The sisters’ refusal comes from a deeply held religious conviction which requires them to protect innocent human life. If they furnish medical insurance under ACA requirements, they will be providing drugs which extinguish or prevent the formation of life in the womb. By doing so they would be forced to violate their religious beliefs.
The 181-year-old religious order, the Little Sisters of the Poor—unlikely litigants before the high court—finally got a victory. For over six years this charitable order has had to defend itself against the federal government under the Obama administration and, more recently, against dogged state administrations in Pennsylvania and New Jersey. Now, the court has awarded the nuns a victory.
Why have there been years of litigation on this matter? Simply put, governments (state and federal) have insisted that the sisters must provide contraceptives—including abortion-inducing drugs—in the health plans they offer to their employees. The Little Sisters (these nuns take a vow of chastity) and other religious entities have refused to comply since 2014, repeatedly facing the threat of huge, destructive fines under the Affordable Care Act (ACA).
The sisters’ refusal comes from a deeply held religious conviction which requires them to protect innocent human life. If they furnish medical insurance under ACA requirements, they will be providing drugs which extinguish or prevent the formation of life in the womb. By doing so they would be forced to violate their religious beliefs. Unfortunately, the original exemption fashioned under the ACA by Health and Human Services (HHS) recognized “churches,” “auxiliaries,” “conventions,” and even small employers, but it did not include religious orders like the Little Sisters, faith-based charities, religious colleges, or seminaries.
The picture brightened temporarily for these gentle, yet tenacious, nuns when President Trump fulfilled a campaign promise by calling for revised regulations which expanded the exemption from the contraception mandate to include the Little Sisters and other religious non-profits. The regulations, besides expanding the exemptions for religious employers, created an additional exemption for those employers who had “sincerely held moral objections” which put them in conflict with the contraceptive mandate. The regulations were developed by the new administration’s Health Resources and Services Administration (HRSA), a division of the HHS.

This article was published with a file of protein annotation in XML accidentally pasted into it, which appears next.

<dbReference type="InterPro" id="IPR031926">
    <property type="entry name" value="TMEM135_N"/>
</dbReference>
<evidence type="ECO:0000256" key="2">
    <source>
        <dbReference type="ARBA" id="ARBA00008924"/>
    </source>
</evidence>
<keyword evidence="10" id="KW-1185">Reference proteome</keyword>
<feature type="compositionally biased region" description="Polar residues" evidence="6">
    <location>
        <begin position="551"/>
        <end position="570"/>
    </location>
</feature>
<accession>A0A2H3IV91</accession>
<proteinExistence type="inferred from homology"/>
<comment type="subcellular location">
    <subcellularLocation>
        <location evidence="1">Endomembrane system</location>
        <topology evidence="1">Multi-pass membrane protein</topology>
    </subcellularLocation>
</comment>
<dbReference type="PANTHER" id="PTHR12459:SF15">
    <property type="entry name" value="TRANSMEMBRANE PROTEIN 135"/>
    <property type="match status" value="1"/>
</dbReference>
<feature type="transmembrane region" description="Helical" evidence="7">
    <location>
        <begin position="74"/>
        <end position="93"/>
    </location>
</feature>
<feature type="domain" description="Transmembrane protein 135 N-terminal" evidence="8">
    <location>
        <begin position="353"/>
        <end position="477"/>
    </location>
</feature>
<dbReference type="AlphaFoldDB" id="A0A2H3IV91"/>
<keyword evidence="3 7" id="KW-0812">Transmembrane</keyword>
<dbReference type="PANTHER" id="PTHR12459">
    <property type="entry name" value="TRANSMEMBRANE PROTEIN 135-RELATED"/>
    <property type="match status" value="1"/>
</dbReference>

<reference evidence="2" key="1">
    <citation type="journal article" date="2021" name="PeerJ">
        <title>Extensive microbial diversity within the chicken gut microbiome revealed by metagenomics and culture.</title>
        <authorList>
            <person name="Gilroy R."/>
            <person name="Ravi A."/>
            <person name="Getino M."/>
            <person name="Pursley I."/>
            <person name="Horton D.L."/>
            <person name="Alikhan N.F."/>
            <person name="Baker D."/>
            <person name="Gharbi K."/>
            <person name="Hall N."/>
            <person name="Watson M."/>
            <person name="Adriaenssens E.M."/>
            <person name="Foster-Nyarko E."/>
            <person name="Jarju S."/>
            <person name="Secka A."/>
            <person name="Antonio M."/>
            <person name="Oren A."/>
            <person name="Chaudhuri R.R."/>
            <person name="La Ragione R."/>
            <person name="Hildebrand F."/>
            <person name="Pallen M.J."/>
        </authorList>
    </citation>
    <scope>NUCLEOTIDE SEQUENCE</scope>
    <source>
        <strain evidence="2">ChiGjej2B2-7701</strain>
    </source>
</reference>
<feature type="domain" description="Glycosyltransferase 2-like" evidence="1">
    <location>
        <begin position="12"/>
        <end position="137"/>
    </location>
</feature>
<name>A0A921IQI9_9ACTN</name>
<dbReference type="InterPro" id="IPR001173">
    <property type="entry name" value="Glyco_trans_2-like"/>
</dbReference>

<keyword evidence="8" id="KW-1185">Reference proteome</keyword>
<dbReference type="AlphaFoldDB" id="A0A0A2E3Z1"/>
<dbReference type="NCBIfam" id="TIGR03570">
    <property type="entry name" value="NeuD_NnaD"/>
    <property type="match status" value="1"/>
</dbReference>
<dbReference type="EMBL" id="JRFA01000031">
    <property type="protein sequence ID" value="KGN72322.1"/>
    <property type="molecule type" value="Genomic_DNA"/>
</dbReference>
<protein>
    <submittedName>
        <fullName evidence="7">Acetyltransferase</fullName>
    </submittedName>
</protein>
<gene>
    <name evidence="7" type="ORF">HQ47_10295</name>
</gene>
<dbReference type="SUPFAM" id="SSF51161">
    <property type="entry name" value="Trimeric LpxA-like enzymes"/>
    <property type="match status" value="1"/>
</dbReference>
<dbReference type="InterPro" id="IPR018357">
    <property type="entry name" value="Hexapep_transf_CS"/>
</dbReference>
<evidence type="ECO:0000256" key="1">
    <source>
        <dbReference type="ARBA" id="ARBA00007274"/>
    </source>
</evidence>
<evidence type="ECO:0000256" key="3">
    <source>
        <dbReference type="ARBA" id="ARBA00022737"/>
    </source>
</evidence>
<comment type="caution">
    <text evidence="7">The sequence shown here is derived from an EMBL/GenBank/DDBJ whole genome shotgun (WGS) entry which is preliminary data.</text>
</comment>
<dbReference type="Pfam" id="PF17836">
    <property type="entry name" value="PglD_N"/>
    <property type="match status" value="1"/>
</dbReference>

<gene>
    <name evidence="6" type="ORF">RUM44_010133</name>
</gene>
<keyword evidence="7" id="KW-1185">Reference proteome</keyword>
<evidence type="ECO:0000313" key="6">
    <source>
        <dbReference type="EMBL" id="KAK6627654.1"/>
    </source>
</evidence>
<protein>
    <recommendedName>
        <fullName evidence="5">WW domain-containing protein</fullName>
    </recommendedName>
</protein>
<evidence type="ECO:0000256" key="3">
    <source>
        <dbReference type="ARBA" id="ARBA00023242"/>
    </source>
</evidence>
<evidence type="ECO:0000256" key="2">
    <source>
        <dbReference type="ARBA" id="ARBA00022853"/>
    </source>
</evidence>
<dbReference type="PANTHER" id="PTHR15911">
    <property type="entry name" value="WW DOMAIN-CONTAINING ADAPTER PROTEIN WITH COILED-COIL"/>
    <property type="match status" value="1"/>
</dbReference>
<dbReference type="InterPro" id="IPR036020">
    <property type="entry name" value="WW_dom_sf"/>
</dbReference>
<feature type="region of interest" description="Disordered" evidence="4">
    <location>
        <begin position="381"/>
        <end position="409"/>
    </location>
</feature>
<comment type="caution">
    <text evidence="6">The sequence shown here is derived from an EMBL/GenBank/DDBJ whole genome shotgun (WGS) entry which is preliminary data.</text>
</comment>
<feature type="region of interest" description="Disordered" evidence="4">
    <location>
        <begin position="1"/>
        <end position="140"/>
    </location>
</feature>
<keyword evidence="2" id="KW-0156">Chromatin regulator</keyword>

It was these newly minted regulations that two states, Pennsylvania and New Jersey, opposed and which resulted in the latest lawsuit. The challenging states took the position that HRSA and HHS (called in the litigation the “Departments”) had no substantive authority to act as they did and certainly no right to grant expanded exemptions. Moreover, if they did have such authority, they did not follow the proper procedure to propose the new regulations under the Administrative Procedures Act.
Relying on the language of the Affordable Care Act itself, the court disagreed on all counts with the challenging states. The HRSA did have the authority to issue new regulations and the accompanying exemptions. Justice Clarence Thomas summarized the majority position: “We hold that the Departments had the authority to provide exemptions from the regulatory contraceptive requirements for employers religious and conscientious objections.”
That conclusion was not difficult for the court. Ironically, in its hurry to pass the Affordable Care Act in 2010, Congress provided the most general and wide-ranging powers for the HRSA to issue regulations. Secondly, in issuing regulations, the court found that the administration had taken the proper procedural steps. The sisters and others were now exempt from the contraceptive mandate.
The decision had one surprise: Many thought that the court would uphold the new regulations, albeit under the Federal Religious Freedom Restoration Act (RFRA). RFRA prevents the federal government from “substantially burdening” a person’s exercise of religion. There was little doubt that the contraceptive mandate produced such a burden on the Little Sisters with heavy fines for non-compliance. However, Justice Thomas said that since the language of the ACA itself already gave the necessary grounds for justifying new regulations and exemptions, there was no need to consider the application of RFRA. Justice Thomas went on to say, however, that the contraceptive mandate of the ACA was “capable of violating the provisions of RFRA,” which is a signal about how the court might rule in the future.
In summary, the Little Sisters have won this round—though it is a qualified victory. A new administration could revamp the contraceptive regulations fashioning them to be narrower, like those of the Obama era. The win would have been stronger had it been based upon the provisions of the Religious Freedom Restoration Act. Nevertheless, the court has provided protection for religious liberty and life when both were threatened by the regulatory apparatus of the federal and the state governments.
Dr. John A. Sparks is the retired Dean of Arts & Letters, Grove City College and a Fellow in the Institute for Faith and Freedom. He is a member of the state bar of Pennsylvania and a graduate of Grove City College and the University of Michigan Law School. Sparks writes regularly for the Institute on Supreme Court developments. This article is used with permission.